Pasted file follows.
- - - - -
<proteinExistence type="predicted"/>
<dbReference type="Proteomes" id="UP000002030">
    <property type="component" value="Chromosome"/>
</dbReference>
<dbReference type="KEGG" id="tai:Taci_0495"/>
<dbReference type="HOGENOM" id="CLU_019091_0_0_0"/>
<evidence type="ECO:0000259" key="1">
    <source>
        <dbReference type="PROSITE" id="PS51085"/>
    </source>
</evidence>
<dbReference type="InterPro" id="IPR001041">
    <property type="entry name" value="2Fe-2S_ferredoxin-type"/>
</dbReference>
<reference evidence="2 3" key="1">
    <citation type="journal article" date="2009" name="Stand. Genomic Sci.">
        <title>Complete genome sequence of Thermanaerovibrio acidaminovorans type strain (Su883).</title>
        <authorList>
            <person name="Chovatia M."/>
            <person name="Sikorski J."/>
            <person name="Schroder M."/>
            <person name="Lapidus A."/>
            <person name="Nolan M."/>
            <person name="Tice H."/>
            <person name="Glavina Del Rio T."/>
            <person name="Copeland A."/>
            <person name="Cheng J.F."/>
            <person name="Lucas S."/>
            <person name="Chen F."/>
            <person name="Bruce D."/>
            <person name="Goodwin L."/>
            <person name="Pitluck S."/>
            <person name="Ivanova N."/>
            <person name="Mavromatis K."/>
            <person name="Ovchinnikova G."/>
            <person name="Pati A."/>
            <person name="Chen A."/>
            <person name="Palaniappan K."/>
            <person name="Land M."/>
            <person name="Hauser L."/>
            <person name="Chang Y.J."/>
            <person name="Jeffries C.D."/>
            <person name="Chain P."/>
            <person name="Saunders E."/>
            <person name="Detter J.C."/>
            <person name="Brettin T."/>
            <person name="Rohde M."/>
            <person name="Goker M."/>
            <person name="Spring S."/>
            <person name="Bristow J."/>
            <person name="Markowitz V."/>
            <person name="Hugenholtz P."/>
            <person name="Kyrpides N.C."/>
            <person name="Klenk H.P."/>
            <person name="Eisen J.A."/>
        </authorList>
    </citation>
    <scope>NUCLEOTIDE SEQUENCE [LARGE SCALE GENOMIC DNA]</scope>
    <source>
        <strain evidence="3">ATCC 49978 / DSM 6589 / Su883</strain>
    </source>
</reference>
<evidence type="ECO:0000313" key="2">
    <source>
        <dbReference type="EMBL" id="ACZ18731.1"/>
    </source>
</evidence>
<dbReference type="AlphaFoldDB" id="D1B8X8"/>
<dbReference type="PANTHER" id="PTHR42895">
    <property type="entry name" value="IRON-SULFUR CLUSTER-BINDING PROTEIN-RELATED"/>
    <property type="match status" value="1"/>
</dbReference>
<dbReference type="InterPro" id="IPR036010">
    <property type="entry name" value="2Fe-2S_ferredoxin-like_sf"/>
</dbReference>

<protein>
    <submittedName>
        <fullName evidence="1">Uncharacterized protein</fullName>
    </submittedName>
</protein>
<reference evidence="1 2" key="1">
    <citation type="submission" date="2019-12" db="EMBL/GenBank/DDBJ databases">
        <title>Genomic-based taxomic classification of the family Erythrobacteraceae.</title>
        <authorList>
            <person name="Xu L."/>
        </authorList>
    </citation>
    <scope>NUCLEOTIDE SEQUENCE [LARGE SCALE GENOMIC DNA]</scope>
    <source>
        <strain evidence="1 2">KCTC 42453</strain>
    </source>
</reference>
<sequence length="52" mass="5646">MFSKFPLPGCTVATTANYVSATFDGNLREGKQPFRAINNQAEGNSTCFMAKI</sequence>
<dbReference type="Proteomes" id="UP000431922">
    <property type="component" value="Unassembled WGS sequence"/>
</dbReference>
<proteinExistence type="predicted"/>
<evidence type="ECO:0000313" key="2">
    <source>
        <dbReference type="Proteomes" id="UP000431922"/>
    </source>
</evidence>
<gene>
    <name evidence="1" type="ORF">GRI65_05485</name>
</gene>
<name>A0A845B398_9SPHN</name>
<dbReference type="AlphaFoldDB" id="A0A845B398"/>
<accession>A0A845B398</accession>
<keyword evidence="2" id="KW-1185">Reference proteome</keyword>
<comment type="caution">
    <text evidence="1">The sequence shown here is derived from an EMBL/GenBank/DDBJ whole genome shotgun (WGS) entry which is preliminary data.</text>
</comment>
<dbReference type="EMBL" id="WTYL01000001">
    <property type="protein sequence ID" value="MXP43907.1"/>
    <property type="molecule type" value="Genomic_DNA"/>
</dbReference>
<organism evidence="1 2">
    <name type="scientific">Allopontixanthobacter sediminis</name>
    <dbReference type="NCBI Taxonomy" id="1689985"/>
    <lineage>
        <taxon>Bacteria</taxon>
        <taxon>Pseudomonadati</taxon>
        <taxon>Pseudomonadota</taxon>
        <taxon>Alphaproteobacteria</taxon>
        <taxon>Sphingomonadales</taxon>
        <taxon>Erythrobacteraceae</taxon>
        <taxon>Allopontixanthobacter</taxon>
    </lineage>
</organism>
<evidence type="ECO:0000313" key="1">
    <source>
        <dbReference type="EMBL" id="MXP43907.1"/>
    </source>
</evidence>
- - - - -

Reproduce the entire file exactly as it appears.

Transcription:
<proteinExistence type="predicted"/>
<dbReference type="Proteomes" id="UP000002030">
    <property type="component" value="Chromosome"/>
</dbReference>
<dbReference type="KEGG" id="tai:Taci_0495"/>
<dbReference type="HOGENOM" id="CLU_019091_0_0_0"/>
<evidence type="ECO:0000259" key="1">
    <source>
        <dbReference type="PROSITE" id="PS51085"/>
    </source>
</evidence>
<dbReference type="InterPro" id="IPR001041">
    <property type="entry name" value="2Fe-2S_ferredoxin-type"/>
</dbReference>
<reference evidence="2 3" key="1">
    <citation type="journal article" date="2009" name="Stand. Genomic Sci.">
        <title>Complete genome sequence of Thermanaerovibrio acidaminovorans type strain (Su883).</title>
        <authorList>
            <person name="Chovatia M."/>
            <person name="Sikorski J."/>
            <person name="Schroder M."/>
            <person name="Lapidus A."/>
            <person name="Nolan M."/>
            <person name="Tice H."/>
            <person name="Glavina Del Rio T."/>
            <person name="Copeland A."/>
            <person name="Cheng J.F."/>
            <person name="Lucas S."/>
            <person name="Chen F."/>
            <person name="Bruce D."/>
            <person name="Goodwin L."/>
            <person name="Pitluck S."/>
            <person name="Ivanova N."/>
            <person name="Mavromatis K."/>
            <person name="Ovchinnikova G."/>
            <person name="Pati A."/>
            <person name="Chen A."/>
            <person name="Palaniappan K."/>
            <person name="Land M."/>
            <person name="Hauser L."/>
            <person name="Chang Y.J."/>
            <person name="Jeffries C.D."/>
            <person name="Chain P."/>
            <person name="Saunders E."/>
            <person name="Detter J.C."/>
            <person name="Brettin T."/>
            <person name="Rohde M."/>
            <person name="Goker M."/>
            <person name="Spring S."/>
            <person name="Bristow J."/>
            <person name="Markowitz V."/>
            <person name="Hugenholtz P."/>
            <person name="Kyrpides N.C."/>
            <person name="Klenk H.P."/>
            <person name="Eisen J.A."/>
        </authorList>
    </citation>
    <scope>NUCLEOTIDE SEQUENCE [LARGE SCALE GENOMIC DNA]</scope>
    <source>
        <strain evidence="3">ATCC 49978 / DSM 6589 / Su883</strain>
    </source>
</reference>
<evidence type="ECO:0000313" key="2">
    <source>
        <dbReference type="EMBL" id="ACZ18731.1"/>
    </source>
</evidence>
<dbReference type="AlphaFoldDB" id="D1B8X8"/>
<dbReference type="PANTHER" id="PTHR42895">
    <property type="entry name" value="IRON-SULFUR CLUSTER-BINDING PROTEIN-RELATED"/>
    <property type="match status" value="1"/>
</dbReference>
<dbReference type="InterPro" id="IPR036010">
    <property type="entry name" value="2Fe-2S_ferredoxin-like_sf"/>
</dbReference>

<protein>
    <submittedName>
        <fullName evidence="1">Uncharacterized protein</fullName>
    </submittedName>
</protein>
<reference evidence="1 2" key="1">
    <citation type="submission" date="2019-12" db="EMBL/GenBank/DDBJ databases">
        <title>Genomic-based taxomic classification of the family Erythrobacteraceae.</title>
        <authorList>
            <person name="Xu L."/>
        </authorList>
    </citation>
    <scope>NUCLEOTIDE SEQUENCE [LARGE SCALE GENOMIC DNA]</scope>
    <source>
        <strain evidence="1 2">KCTC 42453</strain>
    </source>
</reference>
<sequence length="52" mass="5646">MFSKFPLPGCTVATTANYVSATFDGNLREGKQPFRAINNQAEGNSTCFMAKI</sequence>
<dbReference type="Proteomes" id="UP000431922">
    <property type="component" value="Unassembled WGS sequence"/>
</dbReference>
<proteinExistence type="predicted"/>
<evidence type="ECO:0000313" key="2">
    <source>
        <dbReference type="Proteomes" id="UP000431922"/>
    </source>
</evidence>
<gene>
    <name evidence="1" type="ORF">GRI65_05485</name>
</gene>
<name>A0A845B398_9SPHN</name>
<dbReference type="AlphaFoldDB" id="A0A845B398"/>
<accession>A0A845B398</accession>
<keyword evidence="2" id="KW-1185">Reference proteome</keyword>
<comment type="caution">
    <text evidence="1">The sequence shown here is derived from an EMBL/GenBank/DDBJ whole genome shotgun (WGS) entry which is preliminary data.</text>
</comment>
<dbReference type="EMBL" id="WTYL01000001">
    <property type="protein sequence ID" value="MXP43907.1"/>
    <property type="molecule type" value="Genomic_DNA"/>
</dbReference>
<organism evidence="1 2">
    <name type="scientific">Allopontixanthobacter sediminis</name>
    <dbReference type="NCBI Taxonomy" id="1689985"/>
    <lineage>
        <taxon>Bacteria</taxon>
        <taxon>Pseudomonadati</taxon>
        <taxon>Pseudomonadota</taxon>
        <taxon>Alphaproteobacteria</taxon>
        <taxon>Sphingomonadales</taxon>
        <taxon>Erythrobacteraceae</taxon>
        <taxon>Allopontixanthobacter</taxon>
    </lineage>
</organism>
<evidence type="ECO:0000313" key="1">
    <source>
        <dbReference type="EMBL" id="MXP43907.1"/>
    </source>
</evidence>